- 30% Hydrogen Peroxide
- Potassium Iodide (KI) Solution
- 500mL Graduated Cylinder or Erlenmeyer Flask
- Food Dye
- 50mL Centrifuge Tube
- Large Clear Bin
Please read the Liquid Chemical section of the Demonstration Safety page before performing this demonstration.
This demonstration requires: safety glasses or goggles, rubber or latex gloves.
24 hours before the event, be sure to check if there is enough of the KI solution. If there is not, follow these steps to prepare it:
- Get a 500g bottle of KI. Get a 1L beaker and a hot plate, and start warming 500mL of water on the hot plate set to medium.
- When the water is hot, add the KI in increments, waiting for the previous addition to dissolve fully until adding more. Once all of it has been added, fill the 500G bottle of KI 2/3 with water, close it and shake it to get the last of the KI from the container. Pour this into the 1L beaker and stir.
- Fill the KI solution bottles with the still-hot solution, close them, and let them cool to room temperature on a table or counter. Label the bottles with the month and year, and your initials.
Note: do NOT handle the chemicals in this show unless you are wearing gloves and goggles.
- Set out the clear bin with the graduated cylinder in the center. Measure out 100mL of the hydrogen peroxide into the cylinder.
- Ask the audience if they have ever heard of hydrogen peroxide. Likely they have, and explain that it is sometimes used to clean cuts or for bleaching hair. State that the hydrogen peroxide we are using is ten times stronger than what they have at home, and it can be dangerous, so to not try this at home.
- Add a small amount of liquid soap to the cylinder, and a couple drops of food dye.
After doing so, swirl the cylinder to mix them in and point out that hydrogen peroxide
reacts with light, so it is breaking down as we speak.
- Note: Be dramatic when saying that it is breaking down! Act like it is exploding the moment you say this, and give the audience a few seconds to laugh at your overreaction.
- Point out that it is a slow reaction, and show the catalyst that you will be adding in. Measure out 10mL of the catalyst using the centrifuge tube, and then ask for a countdown. Pour it in at the end of the countdown, and watch as it turns into a big pile of bubbles!
- Use the rising steam from the reaction to introduce the term "exothermic". Finish by explaining how the catalyst made the reaction faster, using either the Hill Metaphor or the Race Metaphor for younger audiences.
Why This Works
Hydrogen Peroxide (H2O2) is a very reactive molecule, and breaks down into water and
oxygen gas. When exposed to light it will break down, but this happens very slowly.
This is why we include our catalyst, Potassium Iodide (KI). A Catalyst is a molecule
that will help another reaction go faster, without being used up in the process. This
means that at the end of the reaction, we could get back all of the catalyst that
we used in the reaction, which we see as the yellow-brown discoloration in the bubbles.
The Hydrogen Peroxide reaction releases a lot of energy, which we see as the steam that is rising out of the bubbles. This means that this is an Exothermic reaction. A way to explain this is by breaking down the word "exothermic" for the audience. "Exo" they may have heard before, such as an exoskeleton, and it sounds similar to "exit". "Thermic" is similar to "Thermo", like in thermometer, and refers to heat. So by breaking the word down we can see that exothermic means to have heat exit, or leave, the reaction.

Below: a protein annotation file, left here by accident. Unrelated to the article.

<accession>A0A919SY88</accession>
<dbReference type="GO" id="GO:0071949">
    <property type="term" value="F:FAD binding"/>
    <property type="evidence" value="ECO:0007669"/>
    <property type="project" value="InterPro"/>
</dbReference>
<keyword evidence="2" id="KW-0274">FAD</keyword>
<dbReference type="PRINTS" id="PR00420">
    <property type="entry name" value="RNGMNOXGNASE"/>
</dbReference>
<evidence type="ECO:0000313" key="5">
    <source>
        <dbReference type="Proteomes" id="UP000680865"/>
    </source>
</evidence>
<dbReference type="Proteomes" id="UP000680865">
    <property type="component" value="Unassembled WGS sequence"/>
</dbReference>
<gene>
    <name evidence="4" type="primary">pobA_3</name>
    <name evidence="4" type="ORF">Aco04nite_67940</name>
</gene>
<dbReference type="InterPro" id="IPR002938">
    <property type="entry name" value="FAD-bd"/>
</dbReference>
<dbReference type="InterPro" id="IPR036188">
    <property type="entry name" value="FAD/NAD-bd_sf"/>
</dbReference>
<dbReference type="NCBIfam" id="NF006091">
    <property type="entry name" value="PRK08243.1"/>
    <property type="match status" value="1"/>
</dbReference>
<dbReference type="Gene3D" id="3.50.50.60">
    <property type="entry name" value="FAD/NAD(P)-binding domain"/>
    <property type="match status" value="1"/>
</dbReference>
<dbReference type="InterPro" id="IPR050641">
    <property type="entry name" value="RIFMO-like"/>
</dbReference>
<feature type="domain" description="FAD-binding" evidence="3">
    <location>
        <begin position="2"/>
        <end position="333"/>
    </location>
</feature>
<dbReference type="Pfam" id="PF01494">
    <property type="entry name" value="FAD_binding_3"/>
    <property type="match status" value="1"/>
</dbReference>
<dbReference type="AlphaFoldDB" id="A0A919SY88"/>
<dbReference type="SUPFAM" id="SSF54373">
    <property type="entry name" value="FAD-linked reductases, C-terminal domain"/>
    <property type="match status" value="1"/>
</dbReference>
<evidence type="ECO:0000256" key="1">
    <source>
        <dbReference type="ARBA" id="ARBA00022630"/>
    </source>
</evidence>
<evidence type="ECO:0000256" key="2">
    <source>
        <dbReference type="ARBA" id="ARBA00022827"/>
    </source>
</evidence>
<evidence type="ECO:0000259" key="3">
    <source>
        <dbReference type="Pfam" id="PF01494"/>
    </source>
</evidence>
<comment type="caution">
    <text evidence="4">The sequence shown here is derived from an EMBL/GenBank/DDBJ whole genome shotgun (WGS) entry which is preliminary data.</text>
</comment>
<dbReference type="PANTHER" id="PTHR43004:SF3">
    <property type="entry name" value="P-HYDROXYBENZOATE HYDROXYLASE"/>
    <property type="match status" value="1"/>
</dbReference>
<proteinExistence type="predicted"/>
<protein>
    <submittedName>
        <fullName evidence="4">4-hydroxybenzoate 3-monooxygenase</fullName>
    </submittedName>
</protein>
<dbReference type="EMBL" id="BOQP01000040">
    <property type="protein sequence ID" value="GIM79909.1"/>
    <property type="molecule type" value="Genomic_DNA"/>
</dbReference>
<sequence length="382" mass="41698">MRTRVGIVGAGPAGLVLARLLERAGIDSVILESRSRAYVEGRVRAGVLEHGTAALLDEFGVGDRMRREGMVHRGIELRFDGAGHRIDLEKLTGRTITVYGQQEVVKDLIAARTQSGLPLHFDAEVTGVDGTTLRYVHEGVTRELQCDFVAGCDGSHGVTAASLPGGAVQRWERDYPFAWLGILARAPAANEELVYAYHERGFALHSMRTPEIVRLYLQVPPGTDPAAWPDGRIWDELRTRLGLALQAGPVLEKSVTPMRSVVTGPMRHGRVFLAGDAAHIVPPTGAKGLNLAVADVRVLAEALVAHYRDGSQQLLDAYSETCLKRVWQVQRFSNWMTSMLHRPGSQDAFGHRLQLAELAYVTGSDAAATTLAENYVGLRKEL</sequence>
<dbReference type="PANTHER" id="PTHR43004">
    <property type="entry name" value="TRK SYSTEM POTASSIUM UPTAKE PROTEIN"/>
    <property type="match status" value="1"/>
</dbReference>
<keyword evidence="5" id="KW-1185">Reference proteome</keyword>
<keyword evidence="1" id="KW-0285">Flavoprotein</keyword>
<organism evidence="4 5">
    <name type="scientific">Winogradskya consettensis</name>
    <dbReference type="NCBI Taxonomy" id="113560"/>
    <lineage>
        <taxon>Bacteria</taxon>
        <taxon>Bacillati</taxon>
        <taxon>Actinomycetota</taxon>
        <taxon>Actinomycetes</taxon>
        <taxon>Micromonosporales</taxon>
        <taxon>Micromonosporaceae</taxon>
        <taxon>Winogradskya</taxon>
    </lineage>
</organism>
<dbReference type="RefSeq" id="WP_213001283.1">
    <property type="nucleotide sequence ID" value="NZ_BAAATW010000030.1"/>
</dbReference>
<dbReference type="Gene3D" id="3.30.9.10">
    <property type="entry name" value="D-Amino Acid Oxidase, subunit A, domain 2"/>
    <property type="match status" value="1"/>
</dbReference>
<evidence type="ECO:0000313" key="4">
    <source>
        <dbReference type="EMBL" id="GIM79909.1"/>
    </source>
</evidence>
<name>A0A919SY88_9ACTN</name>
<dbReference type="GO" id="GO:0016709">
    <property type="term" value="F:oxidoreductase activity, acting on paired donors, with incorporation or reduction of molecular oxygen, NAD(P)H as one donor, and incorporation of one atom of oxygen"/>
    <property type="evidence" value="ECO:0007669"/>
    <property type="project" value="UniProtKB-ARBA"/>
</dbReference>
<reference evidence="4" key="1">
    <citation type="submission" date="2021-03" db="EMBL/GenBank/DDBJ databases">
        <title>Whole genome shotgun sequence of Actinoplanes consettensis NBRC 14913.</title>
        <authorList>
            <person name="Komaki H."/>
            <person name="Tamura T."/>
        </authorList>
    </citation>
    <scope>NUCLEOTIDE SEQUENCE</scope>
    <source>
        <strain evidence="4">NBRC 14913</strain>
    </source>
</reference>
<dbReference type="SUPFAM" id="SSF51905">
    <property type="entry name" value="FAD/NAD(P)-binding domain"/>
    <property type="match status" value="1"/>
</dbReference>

Imagine that you are on one side of a big hill. On the other side of this hill is a party that you want to go to, but to get there you have to climb all the way up the hill and all the way down the other side. All of that climbing is going to tire you out, and you'll use up all of your energy before getting to the party. So let's imagine that you find a tunnel that goes right through the hill. This tunnel makes it possible for you to get to the other side pretty quickly, and you won't be tired when you get to the party. When you use the tunnel, does it magically disappear? No! The tunnel is still there, so anyone else who also needs to go over the hill to the party can also use the tunnel to get there!
The "hill" is the amount of energy needed for the reaction to take place, and the "tunnel" is our catalyst that we add. Before adding it, the reaction needs a lot of energy to take place, and so it goes very slowly. Once we add a catalyst though, the reaction can now take this lower energy path, and happens very quickly!
Imagine that you are in a race with some of your friends. You are going to run from one end of the park to the other, which both of you know will be tiring. Just before the race though, you get a bicycle to use for the race. By using the bike, do you think you will be faster than your friends? Of course! Not only that, but you will be less tired at the end of the race. When you finish the race, does your bike suddenly disappear? Nope, the bike is still there!
The "race" is the amount of energy needed for the reaction to take place, and the "bicycle" is our catalyst we add. Before adding it, the reaction will take a lot of energy to move forward, and so it goes slowly. Once we add in a catalyst, the reaction can now move much faster!
Catalysts are common in many things, including:
- Catalytic converters in cars to help remove pollutants from car exhaust.
- The Haber Process for adding nitrogen into fertilizer.
- Yeast contain enzymes, which speed up the bread and beer making processes.
- We have enzymes in our digestive tracts, which break down food for us!